If this all strikes you as complicated, you can hire a subscription-based service to scour editorial calendar opportunities specific to your industry. The costs may be prohibitive to smaller businesses, however, so a little DIY is usually worth the time investment.

Step 2: Prepare pitches, articles, tips, or to-dos and send them promptly.

Once you’ve earmarked an appropriate magazine and topic of interest, consider calling or emailing the editor or editorial assistant to find the best contact for the particular topic and issue focus. Then, it’s time to present your best pitch.

An optimal pitch contains a clear and relevant connection to the editorial topic and a compelling few lines about how your organization/service can help improve the content. It's not about your organization. It's about adding value and helping the audience. There's also no need for lengthy notes or testimonials. Just a short and simple example of how your insights and expertise can improve or bring a fresh lens to the relevant topic.

For example, your desired editorial calendar may include wedding-focused issues if you're a florist. In each instance, submit samples of one or two of your most unique wedding displays or, perhaps, tips for brides on how to make the most of a wedding flower budget. Even advice on the best flowers for a particular wedding style would be helpful to a publication looking for something unique and fresh.

Be sure to follow up at least once if you don’t hear back since reporters can get buried by emails or pitches and may need a well-timed reminder.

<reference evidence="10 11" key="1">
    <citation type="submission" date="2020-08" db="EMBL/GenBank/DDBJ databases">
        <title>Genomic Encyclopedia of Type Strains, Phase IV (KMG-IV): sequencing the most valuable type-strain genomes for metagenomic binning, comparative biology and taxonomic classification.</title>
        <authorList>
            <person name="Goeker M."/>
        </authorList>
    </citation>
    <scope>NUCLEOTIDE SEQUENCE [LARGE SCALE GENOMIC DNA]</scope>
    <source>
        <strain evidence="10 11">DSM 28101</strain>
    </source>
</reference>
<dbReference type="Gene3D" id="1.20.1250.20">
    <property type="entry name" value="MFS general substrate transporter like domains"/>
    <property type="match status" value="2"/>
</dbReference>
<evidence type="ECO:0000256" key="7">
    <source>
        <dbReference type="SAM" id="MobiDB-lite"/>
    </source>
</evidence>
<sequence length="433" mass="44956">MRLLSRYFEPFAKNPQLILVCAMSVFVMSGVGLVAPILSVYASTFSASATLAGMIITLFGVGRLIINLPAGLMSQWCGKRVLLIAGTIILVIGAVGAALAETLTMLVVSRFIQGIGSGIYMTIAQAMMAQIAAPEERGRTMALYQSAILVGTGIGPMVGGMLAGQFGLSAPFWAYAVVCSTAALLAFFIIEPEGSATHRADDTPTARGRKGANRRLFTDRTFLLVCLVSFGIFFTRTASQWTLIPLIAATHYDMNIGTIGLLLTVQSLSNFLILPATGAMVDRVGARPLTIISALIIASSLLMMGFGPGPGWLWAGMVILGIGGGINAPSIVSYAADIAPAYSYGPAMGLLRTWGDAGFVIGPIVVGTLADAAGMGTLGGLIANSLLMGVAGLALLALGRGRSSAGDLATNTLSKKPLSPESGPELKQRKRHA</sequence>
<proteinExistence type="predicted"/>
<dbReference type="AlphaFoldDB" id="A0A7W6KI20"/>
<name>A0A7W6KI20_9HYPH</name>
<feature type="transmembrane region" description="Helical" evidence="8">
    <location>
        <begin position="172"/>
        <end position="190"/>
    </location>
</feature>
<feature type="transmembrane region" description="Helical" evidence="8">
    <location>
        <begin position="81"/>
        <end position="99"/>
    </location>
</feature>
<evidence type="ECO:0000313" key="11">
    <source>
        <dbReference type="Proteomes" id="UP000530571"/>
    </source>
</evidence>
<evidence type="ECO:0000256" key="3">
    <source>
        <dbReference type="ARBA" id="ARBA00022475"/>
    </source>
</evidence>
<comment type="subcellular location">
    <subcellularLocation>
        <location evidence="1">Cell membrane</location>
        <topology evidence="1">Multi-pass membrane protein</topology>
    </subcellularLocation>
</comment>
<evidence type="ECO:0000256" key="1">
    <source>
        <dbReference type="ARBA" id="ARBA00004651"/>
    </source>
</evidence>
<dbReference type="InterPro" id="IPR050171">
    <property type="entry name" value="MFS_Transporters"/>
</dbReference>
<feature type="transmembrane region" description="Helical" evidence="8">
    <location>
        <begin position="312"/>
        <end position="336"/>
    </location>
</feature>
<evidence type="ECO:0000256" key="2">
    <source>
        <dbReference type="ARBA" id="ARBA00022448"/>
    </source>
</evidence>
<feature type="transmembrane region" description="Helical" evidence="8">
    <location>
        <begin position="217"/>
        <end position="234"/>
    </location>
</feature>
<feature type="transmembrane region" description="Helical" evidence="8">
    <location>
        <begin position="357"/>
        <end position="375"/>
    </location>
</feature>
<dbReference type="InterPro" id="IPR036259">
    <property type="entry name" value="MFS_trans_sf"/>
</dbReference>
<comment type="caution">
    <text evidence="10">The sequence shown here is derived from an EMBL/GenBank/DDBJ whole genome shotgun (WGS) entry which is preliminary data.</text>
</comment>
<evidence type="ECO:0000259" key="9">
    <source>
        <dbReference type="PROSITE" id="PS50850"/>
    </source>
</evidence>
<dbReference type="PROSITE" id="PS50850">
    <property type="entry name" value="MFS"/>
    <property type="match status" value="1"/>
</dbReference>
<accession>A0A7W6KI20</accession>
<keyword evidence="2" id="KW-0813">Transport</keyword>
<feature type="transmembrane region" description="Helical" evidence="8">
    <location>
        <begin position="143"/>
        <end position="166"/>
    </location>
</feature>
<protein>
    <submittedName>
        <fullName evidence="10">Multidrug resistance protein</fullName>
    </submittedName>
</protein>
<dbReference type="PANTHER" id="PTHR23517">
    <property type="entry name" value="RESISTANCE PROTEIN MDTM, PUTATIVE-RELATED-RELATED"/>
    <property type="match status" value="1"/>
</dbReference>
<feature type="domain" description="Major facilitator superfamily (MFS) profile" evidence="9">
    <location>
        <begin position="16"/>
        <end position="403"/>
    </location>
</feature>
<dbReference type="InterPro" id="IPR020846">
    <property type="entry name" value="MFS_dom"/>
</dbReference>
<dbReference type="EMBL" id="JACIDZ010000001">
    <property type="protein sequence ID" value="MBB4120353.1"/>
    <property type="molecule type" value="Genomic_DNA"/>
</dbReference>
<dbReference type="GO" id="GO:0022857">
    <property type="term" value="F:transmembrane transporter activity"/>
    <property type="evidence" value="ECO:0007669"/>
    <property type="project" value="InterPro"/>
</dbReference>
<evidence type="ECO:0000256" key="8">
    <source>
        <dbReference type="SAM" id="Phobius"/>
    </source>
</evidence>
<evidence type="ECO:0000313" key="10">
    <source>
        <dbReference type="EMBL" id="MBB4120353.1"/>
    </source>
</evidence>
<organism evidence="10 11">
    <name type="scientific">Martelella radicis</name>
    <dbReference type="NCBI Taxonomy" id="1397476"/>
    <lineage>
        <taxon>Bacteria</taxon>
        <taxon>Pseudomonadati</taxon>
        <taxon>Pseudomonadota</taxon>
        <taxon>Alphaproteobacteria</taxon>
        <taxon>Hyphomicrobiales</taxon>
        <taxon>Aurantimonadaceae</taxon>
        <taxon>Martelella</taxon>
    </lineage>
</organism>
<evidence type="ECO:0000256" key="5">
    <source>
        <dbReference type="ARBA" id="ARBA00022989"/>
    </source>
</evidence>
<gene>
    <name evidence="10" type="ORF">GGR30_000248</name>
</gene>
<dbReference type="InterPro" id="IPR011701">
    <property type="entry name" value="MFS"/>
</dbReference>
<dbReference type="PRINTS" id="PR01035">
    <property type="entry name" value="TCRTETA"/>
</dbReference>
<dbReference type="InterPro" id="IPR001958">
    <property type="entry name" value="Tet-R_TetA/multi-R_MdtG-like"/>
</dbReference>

Step 3: Keep your editorial calendar updated.

It’s a good idea to review your editorial calendar at least once a week to make sure you don’t miss any deadline opportunities. Be aware that editorials can change and that your organization/product/service may not be a perfect fit for a publication's focus during a particular month. Even if that’s the case, you’ve taken the step to introduce yourself.

Finally, look for unique “list” or “special section” opportunities. Many monthly, quarterly, and semi-annual print magazines – especially business journals – publish special lists (e.g. Best Florists in Atlanta) or awards. Most publications have accessible online forms you can complete to submit your business for these opportunities. (Note: Once your company has earned a position on a list, reprints make a credible addition to any marketing package and future public relations efforts.)




Tackling public relations can seem intimidating, but armed with widely available information like editorial calendars, any business can take steps toward building its brand and reputation. For those prepared to move beyond these initial tactics, we encourage you to consult with the team at Axia Public Relations. We’re confident we can take your business to the next level. Call us today at 888-PR-FIRM-8.










Wendy Bulawa Agudelo has more than 15 years of experience in technology, business, consumer, and non-profit public relations. In addition to running her own business and serving on the Massachusetts Down Syndrome Congress PR Task Force, Wendy enjoys cooking and rooting for her favorite New England teams.